Springboks heroism shone through the chaos of Marseille
It washed over us like a gathering storm. A cacophony of sound that rattled glass and steel and bones. Down below an electric light show like a thousand lightning bolts jolted the senses. Relentless, breathtaking, terrifying, it felt as if the Fédération Française de Rugby had summoned all the world’s elemental forces just for our entertainment.
There was still half an hour to go before kick-off at the Velodrome. If this was the foreplay, what would the main event make us feel?
No wonder Fabian Glathie’s team has won 12 Tests in a row. How does any visiting team stand a chance against them when their home crowd gives them that sort of welcome? Send out 15 ravenous lions and they’d tear lumps out of them as well.
The Springboks appeared overawed by the occasion. Uncharacteristic handling errors marred their opening 10 minutes. This was billed as a battle of two superpowers. The world champions against the champions-elect. Rugby’s tectonic plates were shifting beneath our feet.
Then Pieter-Steph du Toit clattered Jonathan Danty’s head with his own. The partisan crowd had been boisterous and bouncy before then. When replays of the sickening blow were shown on the big screen, they turned feral. Like the savage mob at Rome’s Colosseum, they bayed for blood. They’d have to satisfy themselves with a red card for the South African.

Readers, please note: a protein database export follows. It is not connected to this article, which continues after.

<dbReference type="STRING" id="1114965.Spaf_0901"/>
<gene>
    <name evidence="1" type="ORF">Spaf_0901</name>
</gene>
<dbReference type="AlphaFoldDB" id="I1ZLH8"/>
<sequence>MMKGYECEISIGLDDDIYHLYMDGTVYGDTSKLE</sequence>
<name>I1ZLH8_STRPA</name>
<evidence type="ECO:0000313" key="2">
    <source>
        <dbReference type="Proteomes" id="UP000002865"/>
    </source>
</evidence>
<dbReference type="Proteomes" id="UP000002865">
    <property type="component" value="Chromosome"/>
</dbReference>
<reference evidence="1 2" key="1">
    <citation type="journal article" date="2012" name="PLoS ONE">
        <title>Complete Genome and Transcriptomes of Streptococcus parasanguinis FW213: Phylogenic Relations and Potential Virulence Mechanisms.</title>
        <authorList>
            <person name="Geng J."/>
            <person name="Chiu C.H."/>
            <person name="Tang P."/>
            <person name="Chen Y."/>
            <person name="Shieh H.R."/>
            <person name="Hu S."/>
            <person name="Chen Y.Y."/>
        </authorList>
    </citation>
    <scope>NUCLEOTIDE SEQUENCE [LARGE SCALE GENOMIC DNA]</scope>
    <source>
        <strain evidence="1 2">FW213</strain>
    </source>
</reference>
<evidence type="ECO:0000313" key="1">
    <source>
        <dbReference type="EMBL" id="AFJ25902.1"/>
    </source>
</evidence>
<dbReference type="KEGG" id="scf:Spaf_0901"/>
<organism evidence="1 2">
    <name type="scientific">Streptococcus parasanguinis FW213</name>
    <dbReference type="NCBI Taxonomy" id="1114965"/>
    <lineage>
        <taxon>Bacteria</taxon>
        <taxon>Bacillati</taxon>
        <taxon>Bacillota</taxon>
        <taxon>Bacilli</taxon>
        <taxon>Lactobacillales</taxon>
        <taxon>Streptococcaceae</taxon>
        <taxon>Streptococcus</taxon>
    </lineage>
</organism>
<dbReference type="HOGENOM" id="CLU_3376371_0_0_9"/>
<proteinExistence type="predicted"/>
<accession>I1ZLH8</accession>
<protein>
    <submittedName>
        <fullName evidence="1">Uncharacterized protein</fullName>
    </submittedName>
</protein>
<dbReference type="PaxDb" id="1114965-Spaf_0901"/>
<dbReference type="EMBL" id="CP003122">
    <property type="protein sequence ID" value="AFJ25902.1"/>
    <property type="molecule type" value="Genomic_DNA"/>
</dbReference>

That would have been that for lesser teams. The Springboks might not be everyone’s favourite team (and they know it) but few could deny their spirit in the face of adversity.
Even before Rassie Erasmus so brilliantly tethered his rugby squad to the socioeconomic struggles of the country they represented, the Springboks have been a beacon for a fractured society still searching for unity. This is a team that leans into a challenge, welcoming the abrasions that come with a good scrap.
And this was a scrap, one to rival any heavyweight title bout. Forget the Thriller in Manilla. This was the Melee in Marseille.
That this was still a contest across 80 minutes with South Africa a man short for 46 of them was thanks to two key protagonists: Willie le Roux and Eben Etzebeth.
The latter’s reputation is as rock solid as his enormous biceps. The former, though, has been battling his critics for the better part of nine years since his debut. At various stages of his career he’s been accused of being too slow, too inconsistent, too unreliable under the high ball, too soft in the tackle. Last week when Cheslin Kolbe started at fullback there was the small chance that we’d never see Le Roux in Bok green again.
But his display in the defeat to Ireland in Dublin showed that he is unrivalled in his ability to identify and exploit space, at least when compared with the rest of his teammates. He wasn’t flawless against France, but it was as close as he’s come for some time.
He had the ball on a string. Whether kicking off his surgical boots or flinging passes from laser-sighted hands, he put it exactly where it needed to go. It wasn’t just his flat fizzing try-assist for Kurt-Lee Arendse on the right wing. Wherever he went, so too did the Springboks’ chances of a remarkable victory.